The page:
crossposted from MSE as suggested by Igor Sikora

Homotopy theory provides much motivation for studying $(\infty,1)$-categories in their relations to homotopical algebra, derived geometry, stable homotopy stuffs, cohomology, physics, and so on. As for $2$-categories, one doesn't even have to motivate them since they're all over the place.

However, I'm having a hard time motivating myself to study $(\infty,2)$-categories. I've been learning a bunch of facts about them: how the Duskin nerve can be regarded as an embedding from bicategories to the complicial sets model, how the Lack-Paoli nerve can be regarded as an embedding to a "simplicially enriched model", but in the end I can't see why we would want to deal with $(\infty,2)$-categories in the first place.

All I've seen so far is their use in low dimensional TQFT, and also as a way to encode the $(\infty,2)$-category of $(\infty,1)$-categories, both in the context of specific models as well as in $\infty$-cosmological contexts.

So (do we care, and if so) why do we care about $(\infty,2)$-categories?

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    $\begingroup$ A related/relevant MO question: mathoverflow.net/questions/373079 $\endgroup$ Aug 10, 2021 at 21:25
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    $\begingroup$ There are lots of [$\infty$-] categories we might care about in mainstream math, and performing operations on them often requires a formalism of [$\infty$-]2-categories.. One example (not unrelated to my favorite, the TFT one) is treating the functoriality of categories of sheaves under correspondences - this is the main point of the book of Gaitsgory-Rozenblyum. $\endgroup$ Aug 11, 2021 at 2:32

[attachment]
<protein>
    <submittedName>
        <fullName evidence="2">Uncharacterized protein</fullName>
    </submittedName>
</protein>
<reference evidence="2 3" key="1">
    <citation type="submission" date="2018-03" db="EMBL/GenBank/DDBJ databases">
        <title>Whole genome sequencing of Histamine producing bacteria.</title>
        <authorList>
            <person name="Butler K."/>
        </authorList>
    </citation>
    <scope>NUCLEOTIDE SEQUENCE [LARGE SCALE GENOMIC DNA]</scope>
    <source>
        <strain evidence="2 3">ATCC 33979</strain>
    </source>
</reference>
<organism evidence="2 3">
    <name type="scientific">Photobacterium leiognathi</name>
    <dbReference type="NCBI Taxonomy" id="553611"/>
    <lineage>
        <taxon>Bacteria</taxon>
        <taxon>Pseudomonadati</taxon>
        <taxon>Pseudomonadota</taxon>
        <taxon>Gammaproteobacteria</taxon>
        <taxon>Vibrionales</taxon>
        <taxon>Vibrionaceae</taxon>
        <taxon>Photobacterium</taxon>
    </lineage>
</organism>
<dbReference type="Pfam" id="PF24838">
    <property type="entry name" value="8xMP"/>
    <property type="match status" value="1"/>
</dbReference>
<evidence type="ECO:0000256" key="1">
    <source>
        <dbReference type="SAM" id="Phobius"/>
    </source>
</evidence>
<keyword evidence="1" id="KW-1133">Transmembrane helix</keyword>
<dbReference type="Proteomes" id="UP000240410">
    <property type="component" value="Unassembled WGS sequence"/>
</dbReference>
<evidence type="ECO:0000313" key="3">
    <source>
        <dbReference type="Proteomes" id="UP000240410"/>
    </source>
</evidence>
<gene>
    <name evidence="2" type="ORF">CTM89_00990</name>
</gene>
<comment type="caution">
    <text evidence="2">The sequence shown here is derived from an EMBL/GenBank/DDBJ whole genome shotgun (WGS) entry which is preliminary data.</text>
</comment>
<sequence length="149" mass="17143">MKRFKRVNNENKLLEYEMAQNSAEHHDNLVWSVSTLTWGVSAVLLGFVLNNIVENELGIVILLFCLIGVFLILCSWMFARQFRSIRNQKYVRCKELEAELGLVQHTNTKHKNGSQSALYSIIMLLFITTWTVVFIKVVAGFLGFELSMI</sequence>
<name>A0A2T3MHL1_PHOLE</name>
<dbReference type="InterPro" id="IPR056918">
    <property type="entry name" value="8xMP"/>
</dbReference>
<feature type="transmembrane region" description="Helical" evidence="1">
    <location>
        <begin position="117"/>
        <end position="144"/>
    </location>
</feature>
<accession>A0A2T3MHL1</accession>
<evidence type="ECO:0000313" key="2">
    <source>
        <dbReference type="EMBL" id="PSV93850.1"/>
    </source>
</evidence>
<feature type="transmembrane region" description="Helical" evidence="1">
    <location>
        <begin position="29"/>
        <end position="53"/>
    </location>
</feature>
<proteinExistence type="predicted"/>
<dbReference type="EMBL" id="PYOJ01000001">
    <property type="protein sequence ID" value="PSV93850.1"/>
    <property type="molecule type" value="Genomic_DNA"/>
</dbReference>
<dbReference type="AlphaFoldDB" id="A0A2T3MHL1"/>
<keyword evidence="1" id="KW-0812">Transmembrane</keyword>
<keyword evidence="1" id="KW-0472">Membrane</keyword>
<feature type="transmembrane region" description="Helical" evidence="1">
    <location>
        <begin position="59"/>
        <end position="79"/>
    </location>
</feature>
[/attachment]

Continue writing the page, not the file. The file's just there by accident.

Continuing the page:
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    $\begingroup$ The three examples - 2-categories of bordisms, 2-categories of spaces with correspondences, and 2-categories of categories -- come packaged together when we study Lagrangian topological field theories (in codim 2) which are functors from the first to the third that factor through the second. $\endgroup$ Aug 11, 2021 at 2:34
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    $\begingroup$ One more example (again not at all unrelated): monoidal categories come up in many contexts in math. Their derived version is most naturally studied from the point of view of $(\infty,2)$-categories (the Morita theory of monoidal categories forms such a beast, just like the Morita theory of algebras is one of the most natural sources of ordinary categories) $\endgroup$ Aug 11, 2021 at 2:36
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    $\begingroup$ I have a kind of déjà-vu. 15 years ago we were challenged to explain why to step from 1-categories to 2-categories. Now we have progressed to an $\infty$-analogue :-) See mathoverflow.net/questions/82981/are-higher-categories-useful/… $\endgroup$ Aug 11, 2021 at 7:44

2 Answers 2


As you say, a major use of $(\infty,2)$-categories is for organising $(\infty,1)$-categories and similar objects (stable $\infty$-categories, $\infty$-topoi, enriched $\infty$-categories, $\infty$-operads...). The importance of the non-invertible 2-cells is the same as in classical $(2,2)$-category theory: they provide natural internal notions of adjunction, base change mappings, lax functor, lax monoidal functor, Kan extension, and so on. An $(\infty,2)$-category can be used to organise collections of these structures and keep track of coherences between them.